Palmer Station 

Beth Simmons

Palmer LTER brings the science and marine ecology of the Southern Ocean along the Western Antarctic Peninsula to the public. Palmer LTER Education and Outreach is dedicated to making available educational opportunities for undergraduates, graduates, K – 12 teachers and students, professionals and the general public. Program emphasis is placed on sustaining broad partnerships with scientists, formal and informal educational facilities and international organizations, as well as local and regional educational professionals to promote science literacy, improve public awareness in Polar science and encourage a better understanding of the effects of climate change along the Western Antarctic Peninsula (WAP).


  1. Time Series: Uncovering the Hidden Processes in Science
  2. Now You Sea Ice Now You Don't: Investigating Penguin Communities Shifting on the Western Antarctic Peninsula

Plum Island Ecosystem

Liz Duff

Plum Island EcosystemEducating the next generation of citizens and scientists and public outreach are integral components of the PIE LTER. Plum Island estuary is an active training ground for undergraduate and graduate students as well as post-doctoral fellows. They participate in all facets of our research. In connection with the Mass Audubon's Salt Marsh Project, we also offer K-12 students and their teachers opportunities to better understand the ecology of estuaries, the value of long-term ecological research and the threats posed by human activities and global change. We also work with numerous non-governmental organizations and local, state and federal agencies to address issues related to population growth, land use change, sea level rise, climate change, water diversions, and river dams.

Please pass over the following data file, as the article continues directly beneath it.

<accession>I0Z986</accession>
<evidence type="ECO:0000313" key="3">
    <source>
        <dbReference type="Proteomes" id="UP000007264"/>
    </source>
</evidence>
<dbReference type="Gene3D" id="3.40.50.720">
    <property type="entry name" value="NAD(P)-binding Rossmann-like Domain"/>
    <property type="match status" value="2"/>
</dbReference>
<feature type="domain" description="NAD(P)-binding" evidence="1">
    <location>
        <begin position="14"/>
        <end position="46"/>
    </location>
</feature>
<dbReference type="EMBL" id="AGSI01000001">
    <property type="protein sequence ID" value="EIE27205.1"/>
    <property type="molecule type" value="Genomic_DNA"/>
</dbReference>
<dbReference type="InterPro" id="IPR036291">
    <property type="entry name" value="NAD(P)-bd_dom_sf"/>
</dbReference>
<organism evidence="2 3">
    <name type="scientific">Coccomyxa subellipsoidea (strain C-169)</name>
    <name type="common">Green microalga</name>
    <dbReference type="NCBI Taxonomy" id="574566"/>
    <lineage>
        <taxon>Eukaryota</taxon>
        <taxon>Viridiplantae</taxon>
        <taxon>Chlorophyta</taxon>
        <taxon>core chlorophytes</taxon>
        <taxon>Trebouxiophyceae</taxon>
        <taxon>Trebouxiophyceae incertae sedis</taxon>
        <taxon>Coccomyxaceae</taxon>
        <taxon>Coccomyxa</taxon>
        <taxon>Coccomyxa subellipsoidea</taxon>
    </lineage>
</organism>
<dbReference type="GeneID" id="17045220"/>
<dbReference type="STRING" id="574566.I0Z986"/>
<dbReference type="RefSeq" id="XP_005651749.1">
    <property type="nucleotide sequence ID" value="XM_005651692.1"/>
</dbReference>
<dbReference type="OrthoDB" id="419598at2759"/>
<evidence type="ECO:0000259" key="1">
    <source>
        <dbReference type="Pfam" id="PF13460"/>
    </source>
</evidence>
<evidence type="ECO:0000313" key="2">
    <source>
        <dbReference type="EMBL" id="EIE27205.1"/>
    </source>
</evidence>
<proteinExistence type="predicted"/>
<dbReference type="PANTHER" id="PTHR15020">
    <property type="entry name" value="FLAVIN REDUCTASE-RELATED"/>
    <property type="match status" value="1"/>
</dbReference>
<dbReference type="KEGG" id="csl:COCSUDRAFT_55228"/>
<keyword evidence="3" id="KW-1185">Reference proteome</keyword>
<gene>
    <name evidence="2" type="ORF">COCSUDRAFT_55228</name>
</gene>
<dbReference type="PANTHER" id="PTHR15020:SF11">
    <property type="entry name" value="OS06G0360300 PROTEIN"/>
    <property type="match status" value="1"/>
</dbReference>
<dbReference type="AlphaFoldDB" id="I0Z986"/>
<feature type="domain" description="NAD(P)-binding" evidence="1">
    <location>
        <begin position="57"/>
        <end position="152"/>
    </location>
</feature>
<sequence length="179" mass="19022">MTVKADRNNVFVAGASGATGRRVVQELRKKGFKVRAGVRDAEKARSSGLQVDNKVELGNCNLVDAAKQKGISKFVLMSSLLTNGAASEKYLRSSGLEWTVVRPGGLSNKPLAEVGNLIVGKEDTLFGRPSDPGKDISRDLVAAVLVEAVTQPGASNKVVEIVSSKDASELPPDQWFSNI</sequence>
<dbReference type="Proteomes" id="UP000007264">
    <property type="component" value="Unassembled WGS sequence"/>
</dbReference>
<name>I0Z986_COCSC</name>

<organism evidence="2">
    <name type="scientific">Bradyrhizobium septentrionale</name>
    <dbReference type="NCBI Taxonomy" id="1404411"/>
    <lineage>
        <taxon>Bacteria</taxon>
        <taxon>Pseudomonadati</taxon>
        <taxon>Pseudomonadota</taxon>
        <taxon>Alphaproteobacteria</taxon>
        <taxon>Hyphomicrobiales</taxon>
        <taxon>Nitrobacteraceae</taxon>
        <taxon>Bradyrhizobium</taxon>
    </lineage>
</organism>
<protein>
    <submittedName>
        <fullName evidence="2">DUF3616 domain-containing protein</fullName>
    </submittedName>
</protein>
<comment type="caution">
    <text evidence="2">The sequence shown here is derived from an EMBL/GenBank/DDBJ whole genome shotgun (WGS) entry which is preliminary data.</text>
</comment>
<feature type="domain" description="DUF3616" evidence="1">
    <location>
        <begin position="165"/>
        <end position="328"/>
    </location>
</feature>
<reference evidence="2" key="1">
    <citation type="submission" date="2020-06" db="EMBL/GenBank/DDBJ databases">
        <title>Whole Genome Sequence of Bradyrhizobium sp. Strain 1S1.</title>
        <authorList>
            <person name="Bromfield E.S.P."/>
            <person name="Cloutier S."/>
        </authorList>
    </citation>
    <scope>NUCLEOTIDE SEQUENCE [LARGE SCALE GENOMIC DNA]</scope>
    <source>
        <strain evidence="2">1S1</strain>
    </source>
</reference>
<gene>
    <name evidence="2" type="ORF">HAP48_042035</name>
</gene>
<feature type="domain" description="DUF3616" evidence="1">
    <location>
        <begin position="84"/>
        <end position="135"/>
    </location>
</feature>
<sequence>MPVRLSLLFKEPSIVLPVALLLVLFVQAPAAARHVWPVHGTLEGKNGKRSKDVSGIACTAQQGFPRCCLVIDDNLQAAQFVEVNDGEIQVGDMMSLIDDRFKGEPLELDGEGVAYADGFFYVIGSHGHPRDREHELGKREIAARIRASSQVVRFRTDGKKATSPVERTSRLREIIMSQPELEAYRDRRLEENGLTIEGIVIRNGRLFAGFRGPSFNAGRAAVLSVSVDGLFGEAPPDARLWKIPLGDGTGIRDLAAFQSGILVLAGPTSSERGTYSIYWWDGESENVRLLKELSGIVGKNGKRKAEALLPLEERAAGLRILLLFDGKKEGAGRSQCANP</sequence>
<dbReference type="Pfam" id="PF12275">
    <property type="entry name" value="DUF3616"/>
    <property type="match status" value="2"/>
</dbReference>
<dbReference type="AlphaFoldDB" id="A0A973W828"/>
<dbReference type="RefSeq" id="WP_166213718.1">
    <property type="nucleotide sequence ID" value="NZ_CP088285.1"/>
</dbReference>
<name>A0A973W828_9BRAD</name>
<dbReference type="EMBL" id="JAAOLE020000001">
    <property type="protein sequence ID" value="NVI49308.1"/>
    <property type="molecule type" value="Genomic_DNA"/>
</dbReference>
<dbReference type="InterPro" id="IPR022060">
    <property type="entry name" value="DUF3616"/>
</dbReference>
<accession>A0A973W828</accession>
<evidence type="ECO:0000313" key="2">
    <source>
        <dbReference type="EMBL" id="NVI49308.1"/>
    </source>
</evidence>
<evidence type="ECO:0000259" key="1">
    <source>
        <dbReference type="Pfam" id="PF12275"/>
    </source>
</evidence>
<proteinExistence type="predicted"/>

1. Where in the Bay?  Investigate How Salinity Impacts the Distribution of Estuarine Fish in the Chesapeake Bay, Maryland
  2. Striper Prey and Salinity

H. J. Andrews

Kari O'Connell

H. J. AndrewsAs the home of an iconic old-growth forest, headwaters of municipal water supplies, and a principal source of knowledge about Pacific Northwest forests, streams, and watersheds, the Andrews Forest LTER attracts the public interest and serves as a stage for lifelong learning. Education efforts involve undergraduate and graduate training, professional development programs for elementary through college instructors, and inspirational experiences for K-12 students. An active collaboration between researchers and natural resource managers promotes the broad application of key findings and the development of the scientific basis for addressing land management challenges. The Andrews Forest actively promotes arts and humanities inquiry into the nature of our forests, streams and selves through the LTEReflections program.

1.  Forest Tea Party